However, by the 1930s, the Great Depression and the subsequent second world war drastically changed this entire situation. With financial woes plaguing almost every American in some way, visitors to the Theater District plummeted, and soon after, theaters that had been opened to meet the demands of the roaring twenties began facing bankruptcy. To try to entice visitors, the Theater District tried to lower prices and focus more on comedies (with the belief that attendances were in the mood for something that could lighten their spirits). One of these comedic works popular at the time was a play by George Kaufman and Edna Ferber called Dinner at Eight which “opens at Broadway’s Music Box Theatre and becomes one of the biggest successes of the season, with 232 performances”[3]. This picture of a similar theatrical company from around the time helps showcase what the production could look like [4]






While this did lead to some visitors coming to the district, the number of those frequenting the Theater District generally fell back down to pre 1920 levels and included once again mainly wealthy, white, “high society” New Yorkers, as they were the only ones who could afford to go. Through this, we see that the social history of the New York Theater District in the early 20th century as a story of the best of times and the worst of times. With 1920s era Theater District being more diverse in its entertainment and visitors, as well as successful, while post 1920s Theater District was more limited in its entertainment and attendance and struggled.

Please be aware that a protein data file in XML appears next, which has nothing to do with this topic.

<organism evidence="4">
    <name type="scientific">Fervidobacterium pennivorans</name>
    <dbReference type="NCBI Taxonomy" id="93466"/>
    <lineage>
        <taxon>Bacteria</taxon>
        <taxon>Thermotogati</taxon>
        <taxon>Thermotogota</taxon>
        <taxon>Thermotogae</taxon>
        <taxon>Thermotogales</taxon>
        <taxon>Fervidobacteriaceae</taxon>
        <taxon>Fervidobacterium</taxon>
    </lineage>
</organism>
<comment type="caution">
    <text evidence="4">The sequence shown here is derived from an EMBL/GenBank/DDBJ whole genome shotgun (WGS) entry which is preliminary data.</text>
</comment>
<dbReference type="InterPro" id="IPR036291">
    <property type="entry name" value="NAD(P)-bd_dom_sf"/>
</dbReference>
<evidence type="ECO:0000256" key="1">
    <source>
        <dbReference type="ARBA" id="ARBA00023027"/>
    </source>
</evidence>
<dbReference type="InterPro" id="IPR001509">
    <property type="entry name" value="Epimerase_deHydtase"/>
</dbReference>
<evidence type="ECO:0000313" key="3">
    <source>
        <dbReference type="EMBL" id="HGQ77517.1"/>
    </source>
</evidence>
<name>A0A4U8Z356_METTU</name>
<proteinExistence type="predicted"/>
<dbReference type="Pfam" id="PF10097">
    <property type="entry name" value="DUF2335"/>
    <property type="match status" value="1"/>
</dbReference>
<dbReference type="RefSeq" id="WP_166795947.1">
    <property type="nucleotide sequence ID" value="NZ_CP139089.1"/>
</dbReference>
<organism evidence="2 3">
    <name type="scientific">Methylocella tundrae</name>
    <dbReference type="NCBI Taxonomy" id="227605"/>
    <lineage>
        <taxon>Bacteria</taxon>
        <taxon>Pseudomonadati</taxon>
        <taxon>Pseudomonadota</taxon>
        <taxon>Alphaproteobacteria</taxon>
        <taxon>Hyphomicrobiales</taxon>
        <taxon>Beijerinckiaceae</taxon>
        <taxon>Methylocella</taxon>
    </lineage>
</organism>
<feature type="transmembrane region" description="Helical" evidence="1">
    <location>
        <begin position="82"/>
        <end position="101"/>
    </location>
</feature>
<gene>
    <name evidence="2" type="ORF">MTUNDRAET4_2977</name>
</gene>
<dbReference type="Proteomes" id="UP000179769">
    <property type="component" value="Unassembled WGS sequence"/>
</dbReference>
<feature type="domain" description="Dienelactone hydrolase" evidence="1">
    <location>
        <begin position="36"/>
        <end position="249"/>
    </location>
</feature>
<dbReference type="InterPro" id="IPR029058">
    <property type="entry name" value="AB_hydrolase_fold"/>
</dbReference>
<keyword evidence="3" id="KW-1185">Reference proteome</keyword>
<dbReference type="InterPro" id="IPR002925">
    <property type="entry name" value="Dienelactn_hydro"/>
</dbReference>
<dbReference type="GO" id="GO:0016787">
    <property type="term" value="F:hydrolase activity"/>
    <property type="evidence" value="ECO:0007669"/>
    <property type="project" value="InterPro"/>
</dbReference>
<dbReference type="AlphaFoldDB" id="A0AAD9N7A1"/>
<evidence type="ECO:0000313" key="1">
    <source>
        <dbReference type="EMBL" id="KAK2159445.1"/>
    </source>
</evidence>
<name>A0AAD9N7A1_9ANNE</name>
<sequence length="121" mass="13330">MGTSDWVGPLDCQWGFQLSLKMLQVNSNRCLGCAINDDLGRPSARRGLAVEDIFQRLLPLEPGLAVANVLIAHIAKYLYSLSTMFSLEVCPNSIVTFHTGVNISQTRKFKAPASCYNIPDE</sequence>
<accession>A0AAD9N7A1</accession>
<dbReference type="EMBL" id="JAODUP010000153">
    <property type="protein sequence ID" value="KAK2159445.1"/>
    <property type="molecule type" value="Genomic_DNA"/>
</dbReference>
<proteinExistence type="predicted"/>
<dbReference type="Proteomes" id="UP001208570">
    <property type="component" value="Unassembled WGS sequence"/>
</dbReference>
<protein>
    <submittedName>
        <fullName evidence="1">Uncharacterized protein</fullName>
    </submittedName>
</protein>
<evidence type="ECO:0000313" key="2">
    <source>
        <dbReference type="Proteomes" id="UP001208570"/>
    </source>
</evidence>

Unfortunately, even after the end of the Depression and the second world war, the Theater District did not ever fully recover until the late 20th century. By the 1970s the Theater District was no longer seen as a hub of entertainment but rather a hub of crime, filth, and drugs. It was only due to initiatives undertaken in the 1980s and 1990s that the Theater District’s reformation was able to occur, and it is really due to these initiatives that the Theater District is what it is today. One of these initiatives was the “Save the Theaters” campaign led by a theater producer by the name of Joseph Papp which attempted to designate the district a national historical site. This was done primarily to try to get federal aid to the economically failing district, however, the campaign was unsuccessful as legislation was never passed to accomplish the aim. However even though the bill did not pass, “the area was instead rezoned as the “Theater Subdistrict.”, this reclassification allowed for monetary incentives to aid the rehabilitation and promotion of theaters”[5]. This rezoning measure was able to begin the process of the Theater District’s comeback, and over the next ten years a number of further incentives began taking place that reformed the Theater District. These included the banning of adult entertainment theaters in the district, more tough enforcement of drug laws and law enforcement, and cleanup projects lead by the community and local government to try to make the area more appealing. While the Theater District began looking and feeling safer and cleaner, businesses began coming back to the Theater District as well, leading to more money coming into the district which helped its local economy. Finally, by the end of the 20th century in the late 1990s new exciting Broadway returned to the Theater District. This attracted visitors who had not frequented the district in a long time and when they saw the new and improved Theater District in all its glory, it once again regained the reputation it had in the 1920s and became the Theater District we know today.